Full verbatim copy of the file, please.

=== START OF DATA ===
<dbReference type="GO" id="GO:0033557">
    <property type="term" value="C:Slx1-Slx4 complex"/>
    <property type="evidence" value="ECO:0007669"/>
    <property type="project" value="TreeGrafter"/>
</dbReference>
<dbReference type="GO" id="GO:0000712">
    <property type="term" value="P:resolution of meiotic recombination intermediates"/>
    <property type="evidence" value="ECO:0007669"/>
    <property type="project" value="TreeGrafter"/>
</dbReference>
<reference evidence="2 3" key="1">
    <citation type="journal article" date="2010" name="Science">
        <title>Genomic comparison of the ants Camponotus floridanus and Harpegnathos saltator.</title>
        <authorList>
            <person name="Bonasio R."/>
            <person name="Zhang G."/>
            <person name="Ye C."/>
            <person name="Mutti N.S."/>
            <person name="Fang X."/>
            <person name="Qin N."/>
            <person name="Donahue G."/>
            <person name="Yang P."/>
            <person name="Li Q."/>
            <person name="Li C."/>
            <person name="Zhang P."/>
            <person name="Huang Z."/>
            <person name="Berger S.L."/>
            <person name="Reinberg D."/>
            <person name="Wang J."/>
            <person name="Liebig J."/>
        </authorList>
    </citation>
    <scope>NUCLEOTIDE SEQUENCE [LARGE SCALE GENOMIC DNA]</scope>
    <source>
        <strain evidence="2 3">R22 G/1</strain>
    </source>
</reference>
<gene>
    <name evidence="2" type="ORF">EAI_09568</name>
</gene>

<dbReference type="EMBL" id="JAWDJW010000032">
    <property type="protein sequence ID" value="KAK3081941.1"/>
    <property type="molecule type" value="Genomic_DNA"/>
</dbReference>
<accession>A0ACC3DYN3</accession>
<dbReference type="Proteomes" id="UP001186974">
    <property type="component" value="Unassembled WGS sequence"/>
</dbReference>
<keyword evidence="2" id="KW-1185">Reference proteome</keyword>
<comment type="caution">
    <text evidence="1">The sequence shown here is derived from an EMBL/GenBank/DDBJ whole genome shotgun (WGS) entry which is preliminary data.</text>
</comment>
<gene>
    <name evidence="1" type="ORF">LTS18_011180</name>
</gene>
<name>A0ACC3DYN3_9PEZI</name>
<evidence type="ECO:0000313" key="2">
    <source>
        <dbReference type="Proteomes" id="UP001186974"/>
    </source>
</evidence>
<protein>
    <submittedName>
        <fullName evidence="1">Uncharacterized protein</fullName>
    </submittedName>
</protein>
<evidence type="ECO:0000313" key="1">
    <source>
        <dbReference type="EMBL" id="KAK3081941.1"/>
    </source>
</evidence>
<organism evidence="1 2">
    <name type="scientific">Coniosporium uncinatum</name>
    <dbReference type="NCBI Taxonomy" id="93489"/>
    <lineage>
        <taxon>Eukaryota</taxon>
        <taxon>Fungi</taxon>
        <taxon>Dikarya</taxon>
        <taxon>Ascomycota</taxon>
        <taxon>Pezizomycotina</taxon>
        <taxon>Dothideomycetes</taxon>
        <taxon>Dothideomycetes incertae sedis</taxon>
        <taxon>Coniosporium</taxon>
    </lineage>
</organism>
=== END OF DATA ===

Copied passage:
<dbReference type="GO" id="GO:0033557">
    <property type="term" value="C:Slx1-Slx4 complex"/>
    <property type="evidence" value="ECO:0007669"/>
    <property type="project" value="TreeGrafter"/>
</dbReference>
<dbReference type="GO" id="GO:0000712">
    <property type="term" value="P:resolution of meiotic recombination intermediates"/>
    <property type="evidence" value="ECO:0007669"/>
    <property type="project" value="TreeGrafter"/>
</dbReference>
<reference evidence="2 3" key="1">
    <citation type="journal article" date="2010" name="Science">
        <title>Genomic comparison of the ants Camponotus floridanus and Harpegnathos saltator.</title>
        <authorList>
            <person name="Bonasio R."/>
            <person name="Zhang G."/>
            <person name="Ye C."/>
            <person name="Mutti N.S."/>
            <person name="Fang X."/>
            <person name="Qin N."/>
            <person name="Donahue G."/>
            <person name="Yang P."/>
            <person name="Li Q."/>
            <person name="Li C."/>
            <person name="Zhang P."/>
            <person name="Huang Z."/>
            <person name="Berger S.L."/>
            <person name="Reinberg D."/>
            <person name="Wang J."/>
            <person name="Liebig J."/>
        </authorList>
    </citation>
    <scope>NUCLEOTIDE SEQUENCE [LARGE SCALE GENOMIC DNA]</scope>
    <source>
        <strain evidence="2 3">R22 G/1</strain>
    </source>
</reference>
<gene>
    <name evidence="2" type="ORF">EAI_09568</name>
</gene>

<dbReference type="EMBL" id="JAWDJW010000032">
    <property type="protein sequence ID" value="KAK3081941.1"/>
    <property type="molecule type" value="Genomic_DNA"/>
</dbReference>
<accession>A0ACC3DYN3</accession>
<dbReference type="Proteomes" id="UP001186974">
    <property type="component" value="Unassembled WGS sequence"/>
</dbReference>
<keyword evidence="2" id="KW-1185">Reference proteome</keyword>
<comment type="caution">
    <text evidence="1">The sequence shown here is derived from an EMBL/GenBank/DDBJ whole genome shotgun (WGS) entry which is preliminary data.</text>
</comment>
<gene>
    <name evidence="1" type="ORF">LTS18_011180</name>
</gene>
<name>A0ACC3DYN3_9PEZI</name>
<evidence type="ECO:0000313" key="2">
    <source>
        <dbReference type="Proteomes" id="UP001186974"/>
    </source>
</evidence>
<protein>
    <submittedName>
        <fullName evidence="1">Uncharacterized protein</fullName>
    </submittedName>
</protein>
<evidence type="ECO:0000313" key="1">
    <source>
        <dbReference type="EMBL" id="KAK3081941.1"/>
    </source>
</evidence>
<organism evidence="1 2">
    <name type="scientific">Coniosporium uncinatum</name>
    <dbReference type="NCBI Taxonomy" id="93489"/>
    <lineage>
        <taxon>Eukaryota</taxon>
        <taxon>Fungi</taxon>
        <taxon>Dikarya</taxon>
        <taxon>Ascomycota</taxon>
        <taxon>Pezizomycotina</taxon>
        <taxon>Dothideomycetes</taxon>
        <taxon>Dothideomycetes incertae sedis</taxon>
        <taxon>Coniosporium</taxon>
    </lineage>
</organism>